We have excluded countries that have fewer than 100 reported cases as the sample size is too small for a stochastic model to provide useful projections. For this set of countries, you will see zeroes for cases and deaths.

Why are the Total Estimated Deaths so much higher than what is shown by other sources?

The Total Estimated Deaths shown in the tool include both those who have died and will die from COVID-19.

There are three dimensions of mortality data that make up the deaths projected in our tool:

  • Reported deaths: These generally make up the largest proportion of total deaths in our projections and will be similar to what you see in the news and other sources.
  • Unreported deaths: These are deaths that are either unreported or are reported as being caused by another disease or condition, such as pneumonia, stroke, ARDS, etc., yet a COVID-19 infection contributed to mortality. Therefore, the cause of death is not listed as COVID-19 and will not be reported as such.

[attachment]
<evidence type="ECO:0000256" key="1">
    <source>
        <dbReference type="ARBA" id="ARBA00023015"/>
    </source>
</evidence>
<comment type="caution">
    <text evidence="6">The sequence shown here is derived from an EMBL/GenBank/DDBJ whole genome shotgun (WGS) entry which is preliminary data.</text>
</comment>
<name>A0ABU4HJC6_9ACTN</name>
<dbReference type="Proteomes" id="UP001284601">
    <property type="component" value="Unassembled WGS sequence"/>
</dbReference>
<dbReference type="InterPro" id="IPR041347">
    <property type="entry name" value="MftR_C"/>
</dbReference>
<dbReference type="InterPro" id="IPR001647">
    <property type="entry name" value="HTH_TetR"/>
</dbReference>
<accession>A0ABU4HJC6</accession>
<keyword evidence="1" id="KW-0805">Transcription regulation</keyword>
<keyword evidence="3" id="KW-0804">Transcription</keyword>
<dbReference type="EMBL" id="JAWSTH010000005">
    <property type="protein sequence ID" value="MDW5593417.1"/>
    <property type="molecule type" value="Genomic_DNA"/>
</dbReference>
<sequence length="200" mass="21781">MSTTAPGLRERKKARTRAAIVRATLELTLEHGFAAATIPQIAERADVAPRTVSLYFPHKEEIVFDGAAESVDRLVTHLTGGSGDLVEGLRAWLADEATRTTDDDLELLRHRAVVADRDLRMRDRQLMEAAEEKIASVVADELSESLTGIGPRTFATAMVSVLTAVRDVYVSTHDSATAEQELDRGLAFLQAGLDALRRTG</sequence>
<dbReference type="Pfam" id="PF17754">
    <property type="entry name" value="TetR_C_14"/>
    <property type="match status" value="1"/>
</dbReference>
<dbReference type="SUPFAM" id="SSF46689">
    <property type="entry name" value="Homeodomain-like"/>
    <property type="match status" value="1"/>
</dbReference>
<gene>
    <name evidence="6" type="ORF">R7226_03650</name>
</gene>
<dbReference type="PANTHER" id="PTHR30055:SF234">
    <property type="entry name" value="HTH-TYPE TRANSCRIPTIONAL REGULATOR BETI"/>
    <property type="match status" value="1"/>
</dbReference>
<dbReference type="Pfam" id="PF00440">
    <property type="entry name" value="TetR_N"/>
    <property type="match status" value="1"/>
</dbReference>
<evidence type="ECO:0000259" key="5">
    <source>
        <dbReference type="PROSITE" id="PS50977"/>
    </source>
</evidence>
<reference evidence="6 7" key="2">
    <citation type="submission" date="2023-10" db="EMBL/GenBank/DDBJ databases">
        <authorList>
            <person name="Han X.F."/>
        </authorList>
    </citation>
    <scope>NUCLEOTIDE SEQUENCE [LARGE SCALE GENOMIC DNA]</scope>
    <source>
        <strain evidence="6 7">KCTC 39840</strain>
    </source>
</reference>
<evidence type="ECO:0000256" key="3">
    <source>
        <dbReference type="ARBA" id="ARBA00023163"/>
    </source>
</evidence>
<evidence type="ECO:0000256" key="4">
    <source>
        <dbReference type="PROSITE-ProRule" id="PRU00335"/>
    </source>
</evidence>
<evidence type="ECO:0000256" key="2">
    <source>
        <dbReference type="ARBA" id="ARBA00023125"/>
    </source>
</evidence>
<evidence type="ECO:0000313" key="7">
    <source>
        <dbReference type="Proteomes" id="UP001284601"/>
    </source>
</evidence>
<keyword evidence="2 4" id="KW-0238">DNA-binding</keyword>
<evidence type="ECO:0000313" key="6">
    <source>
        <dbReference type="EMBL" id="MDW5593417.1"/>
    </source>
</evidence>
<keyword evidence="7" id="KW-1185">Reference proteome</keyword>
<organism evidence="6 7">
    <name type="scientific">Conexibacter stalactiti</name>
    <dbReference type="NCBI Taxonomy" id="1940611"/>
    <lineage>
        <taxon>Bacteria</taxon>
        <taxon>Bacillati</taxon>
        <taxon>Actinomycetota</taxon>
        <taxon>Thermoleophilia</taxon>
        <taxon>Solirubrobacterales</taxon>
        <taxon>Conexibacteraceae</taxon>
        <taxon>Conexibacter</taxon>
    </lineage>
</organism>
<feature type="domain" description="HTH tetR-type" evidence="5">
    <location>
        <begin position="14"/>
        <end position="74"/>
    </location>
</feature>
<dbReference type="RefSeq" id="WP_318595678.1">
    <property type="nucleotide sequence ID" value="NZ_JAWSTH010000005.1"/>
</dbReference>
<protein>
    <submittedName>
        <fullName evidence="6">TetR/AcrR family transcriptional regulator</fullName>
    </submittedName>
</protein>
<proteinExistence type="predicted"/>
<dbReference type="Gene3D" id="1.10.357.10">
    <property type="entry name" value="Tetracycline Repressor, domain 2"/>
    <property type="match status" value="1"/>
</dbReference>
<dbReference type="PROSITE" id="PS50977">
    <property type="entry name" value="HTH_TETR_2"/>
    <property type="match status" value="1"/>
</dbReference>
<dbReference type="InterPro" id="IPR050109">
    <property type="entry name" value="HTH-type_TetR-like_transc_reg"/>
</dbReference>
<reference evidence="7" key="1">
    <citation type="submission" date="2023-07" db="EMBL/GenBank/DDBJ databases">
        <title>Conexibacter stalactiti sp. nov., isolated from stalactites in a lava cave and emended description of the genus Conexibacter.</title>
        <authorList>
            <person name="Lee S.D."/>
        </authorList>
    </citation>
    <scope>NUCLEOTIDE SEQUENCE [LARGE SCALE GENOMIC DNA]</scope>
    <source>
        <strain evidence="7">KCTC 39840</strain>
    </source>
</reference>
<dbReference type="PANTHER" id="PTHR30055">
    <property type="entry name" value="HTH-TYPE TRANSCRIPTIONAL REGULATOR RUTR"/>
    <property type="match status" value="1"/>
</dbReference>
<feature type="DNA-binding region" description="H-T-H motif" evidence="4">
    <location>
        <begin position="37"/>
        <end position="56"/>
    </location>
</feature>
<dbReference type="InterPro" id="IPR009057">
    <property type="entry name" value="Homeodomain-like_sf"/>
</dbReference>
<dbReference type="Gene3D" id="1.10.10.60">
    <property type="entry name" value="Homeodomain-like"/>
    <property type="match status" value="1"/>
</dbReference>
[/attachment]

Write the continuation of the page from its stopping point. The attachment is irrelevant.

• Infected and will die: This number includes those who are currently infected with COVID-19 and will die as a result of the disease.

What is a catastrophe model?

Catastrophe models are used to understand the impact of low-frequency, high-severity events, such as pandemics where historical data is limited. Typically, they are used to estimate probabilities of loss to help organizations manage their risk. The outputs provided by these tools consider many variations in data availability and reliability, including underreporting.

Does this tool take mitigation factors into account, such as social distancing? At what resolution?

The modeled projections provided in the Verisk COVID-19 Projection Tool account for the effectiveness of containment measures, including the impact of social distancing, isolation, quarantining, and other mitigation factors. The low, moderate, and high scenarios provided give you the means to understand how effective these containment measures are at mitigating the spread of the disease.